Claro Partners' project Changing Models of Ownership and Value Exchange sought to understand how the concept of ownership and its transfer have changed – and are changing – in recent years. This is one of three short articles which Shareable will publish this month, featuring content from Claro's latest work.
Following the past two weeks' posts about their study into changing models of ownership and value exchange, Claro Partners continues to present some cases which illustrate ways in which companies are trying to provide solutions and capitalize on issues that arise from a world seeing changes provoked by technology and shifts in behavior.
Continuing the thread from last week, Claro delves into the realm of personal data ownership, both online and offline. They consulted with Nick Noles, an expert in the field from the Department of Psychology at the University of Michigan who specializes in the psychology of property and ownership. He helped Claro define the concept of ownership itself by explaining that two of the main, crucial conditions of ownership are the right to use and the right to control access.
Ownership of Digital Content
Perhaps the most provocative theme that came up was the issue of translating offline conditions of ownership into the digital realm. This transition is giving rise to much controversial discussion as expectations can’t easily be translated from one world to the other. In a business context, it’s unclear if and how money could be made from the disparity, but it’s certainly worth some discussion.
For example, Bopaboo was a business proposition designed to be a platform through which people could trade their second-hand mp3 files. The premise is that if you’ve spent cold, hard cash (or a PayPal transfer, at least) on a music file that just happens to be digital instead of physical, then why can’t you then sell it to someone else when you get bored of it? It might seem reasonable when offline trade works exactly like this, where you have the perfect right to sell that Coldplay CD you’re fed up with, but it’s in circumstances like these that the grey area between atoms and bits causes problems. Bopaboo sank with little trace before it had even opened its virtual doors. Alex Meshkin, its creator, is now working on a new platform to enable trade of films in digital formats: Huvi.me.
Of course, the problems arise when the access to the file is not exclusive as the result of a transaction, but by using innovative digital rights management (DRM) technologies, a scheme like the one above could make perfect sense. The advantage of trade like this would be that commissions taken from the sale could be divided between the platform and the original content creator, which would monetise an entire sector which has recently suffered greatly from piracy. Meshkin is not alone in trying to replicate real world ownership rights in the digital world. The Institute of Electrical and Electronics Engineers (IEEE) is currently working on a project called IEEE P1817 Standard that would enable the sharing of digital content to move closer to real-world protocols.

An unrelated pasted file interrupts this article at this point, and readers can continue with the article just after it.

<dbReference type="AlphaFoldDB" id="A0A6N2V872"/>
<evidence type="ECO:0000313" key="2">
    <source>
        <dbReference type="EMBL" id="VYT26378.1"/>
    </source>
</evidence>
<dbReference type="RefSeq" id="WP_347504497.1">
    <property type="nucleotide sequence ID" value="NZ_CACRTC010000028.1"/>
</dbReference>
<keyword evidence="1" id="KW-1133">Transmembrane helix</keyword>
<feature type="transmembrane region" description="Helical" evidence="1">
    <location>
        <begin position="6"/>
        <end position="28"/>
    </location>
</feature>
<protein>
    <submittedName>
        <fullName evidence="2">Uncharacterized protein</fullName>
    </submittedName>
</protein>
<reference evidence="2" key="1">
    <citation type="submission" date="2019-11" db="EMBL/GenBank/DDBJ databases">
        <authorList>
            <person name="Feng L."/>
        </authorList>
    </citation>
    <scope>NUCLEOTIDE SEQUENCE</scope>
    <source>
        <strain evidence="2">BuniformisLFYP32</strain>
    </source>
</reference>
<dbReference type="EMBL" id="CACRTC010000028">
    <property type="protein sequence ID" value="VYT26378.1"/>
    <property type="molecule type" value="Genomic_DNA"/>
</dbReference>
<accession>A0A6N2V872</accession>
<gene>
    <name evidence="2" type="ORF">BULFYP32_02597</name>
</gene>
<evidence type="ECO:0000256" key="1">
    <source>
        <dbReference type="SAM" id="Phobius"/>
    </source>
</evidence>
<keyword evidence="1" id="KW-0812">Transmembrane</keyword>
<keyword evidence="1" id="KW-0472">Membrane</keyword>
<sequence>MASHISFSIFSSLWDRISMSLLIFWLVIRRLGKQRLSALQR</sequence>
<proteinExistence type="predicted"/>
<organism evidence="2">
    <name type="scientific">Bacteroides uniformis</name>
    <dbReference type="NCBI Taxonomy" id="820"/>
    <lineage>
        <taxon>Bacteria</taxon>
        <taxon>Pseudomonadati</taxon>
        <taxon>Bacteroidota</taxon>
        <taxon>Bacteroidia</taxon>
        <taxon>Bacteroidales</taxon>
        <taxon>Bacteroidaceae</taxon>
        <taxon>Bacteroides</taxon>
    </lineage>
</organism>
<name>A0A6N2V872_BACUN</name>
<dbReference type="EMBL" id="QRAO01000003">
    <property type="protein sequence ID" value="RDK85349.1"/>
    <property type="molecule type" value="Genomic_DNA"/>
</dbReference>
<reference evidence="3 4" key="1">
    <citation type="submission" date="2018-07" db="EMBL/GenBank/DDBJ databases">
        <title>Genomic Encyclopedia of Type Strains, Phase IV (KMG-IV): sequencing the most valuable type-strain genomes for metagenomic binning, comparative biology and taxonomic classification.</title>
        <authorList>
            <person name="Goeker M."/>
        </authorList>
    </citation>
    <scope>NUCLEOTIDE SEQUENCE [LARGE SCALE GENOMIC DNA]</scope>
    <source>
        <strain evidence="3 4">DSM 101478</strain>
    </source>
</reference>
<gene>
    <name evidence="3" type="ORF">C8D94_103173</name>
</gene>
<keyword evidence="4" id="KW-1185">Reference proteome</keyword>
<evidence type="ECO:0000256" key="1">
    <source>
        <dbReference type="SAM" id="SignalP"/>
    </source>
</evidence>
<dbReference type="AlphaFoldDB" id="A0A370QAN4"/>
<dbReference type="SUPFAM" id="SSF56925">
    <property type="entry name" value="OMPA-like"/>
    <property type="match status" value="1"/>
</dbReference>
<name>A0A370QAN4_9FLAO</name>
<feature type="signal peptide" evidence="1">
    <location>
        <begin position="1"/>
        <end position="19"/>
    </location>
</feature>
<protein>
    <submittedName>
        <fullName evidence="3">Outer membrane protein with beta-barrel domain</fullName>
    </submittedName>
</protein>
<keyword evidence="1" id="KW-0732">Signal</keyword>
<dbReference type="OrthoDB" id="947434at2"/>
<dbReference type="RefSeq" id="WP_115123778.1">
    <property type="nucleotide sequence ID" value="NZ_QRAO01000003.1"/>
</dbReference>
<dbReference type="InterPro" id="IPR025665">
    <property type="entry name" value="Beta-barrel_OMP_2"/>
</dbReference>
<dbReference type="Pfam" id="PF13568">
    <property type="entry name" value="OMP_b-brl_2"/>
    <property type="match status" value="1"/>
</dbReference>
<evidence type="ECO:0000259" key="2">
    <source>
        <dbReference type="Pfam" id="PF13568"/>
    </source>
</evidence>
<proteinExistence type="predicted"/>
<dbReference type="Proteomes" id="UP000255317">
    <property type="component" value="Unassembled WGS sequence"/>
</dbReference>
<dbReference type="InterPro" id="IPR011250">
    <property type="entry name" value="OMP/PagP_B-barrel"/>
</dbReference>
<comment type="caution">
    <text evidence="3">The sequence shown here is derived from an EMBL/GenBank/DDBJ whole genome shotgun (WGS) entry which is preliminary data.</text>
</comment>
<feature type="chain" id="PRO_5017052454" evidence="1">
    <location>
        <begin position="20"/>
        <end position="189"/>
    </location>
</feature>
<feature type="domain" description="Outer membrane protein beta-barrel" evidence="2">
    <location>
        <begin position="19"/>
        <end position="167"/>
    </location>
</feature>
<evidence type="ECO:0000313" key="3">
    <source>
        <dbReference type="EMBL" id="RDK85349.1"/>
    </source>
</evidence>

Having argued the case for the development of technology to support users’ expectations, it’s nevertheless hard to believe that initiatives in this domain are going to be the next big thing. It seems particularly unlikely in light of the rising trend of access rather than ownership of digital content and a movement toward storage in the cloud – changes which are epitomised by successful services like Spotify, Pandora, and Netflix.
The final set of businesses for discussion in this post could be grouped together under the title of personal curation. Curation of content as a topic is not new in itself and methods of crowd curation or folksonomies have been utilized in services like Digg and the handy “people who bought this also bought this” feature in Amazon for some time. Today businesses go one step further and leverage the power of social networks together with readily available personal data and smart algorithms in order to come up with personalized suggestions for each user.
Flipboard is a good example of personally curated news. It analyzes the posts in a user’s social network and organizes them in a glossy, streamlined magazine style that is fun to read and which feels, above all, completely personal. At a time when social networks have turned into a major – if not primary – source of news and real-time information for many Internet users, Flipboard has captured the zeitgeist perfectly.
Other important examples are Mog and Apple’s Ping, which are music-centered social networks to help users discover new content based on what their contacts are listening to. Pandora uses its proprietary, smart algorithm called Music Genome to suggest songs that match or compliment the tastes of its users.
Technology is also being used to deal with an abundance of material objects; efficient networks can be established between peers or companies through which ownership of belongings can be transferred. Gazelle (a U.S. firm which buys used electronic equipment) and its European equivalent Zonzoo, Freecycle (a site where objects to be given away can be listed), and Craigslist (you’ve probably used it already) all cater to people wanting to get rid of stuff in ways they feel is appropriate.
Overall, in a world where the overwhelming quantities of digital content appear to be inversely proportional to the time and attention needed to sift through them, it seems likely that the personal content curation game is just getting started.
Check out all posts in the series: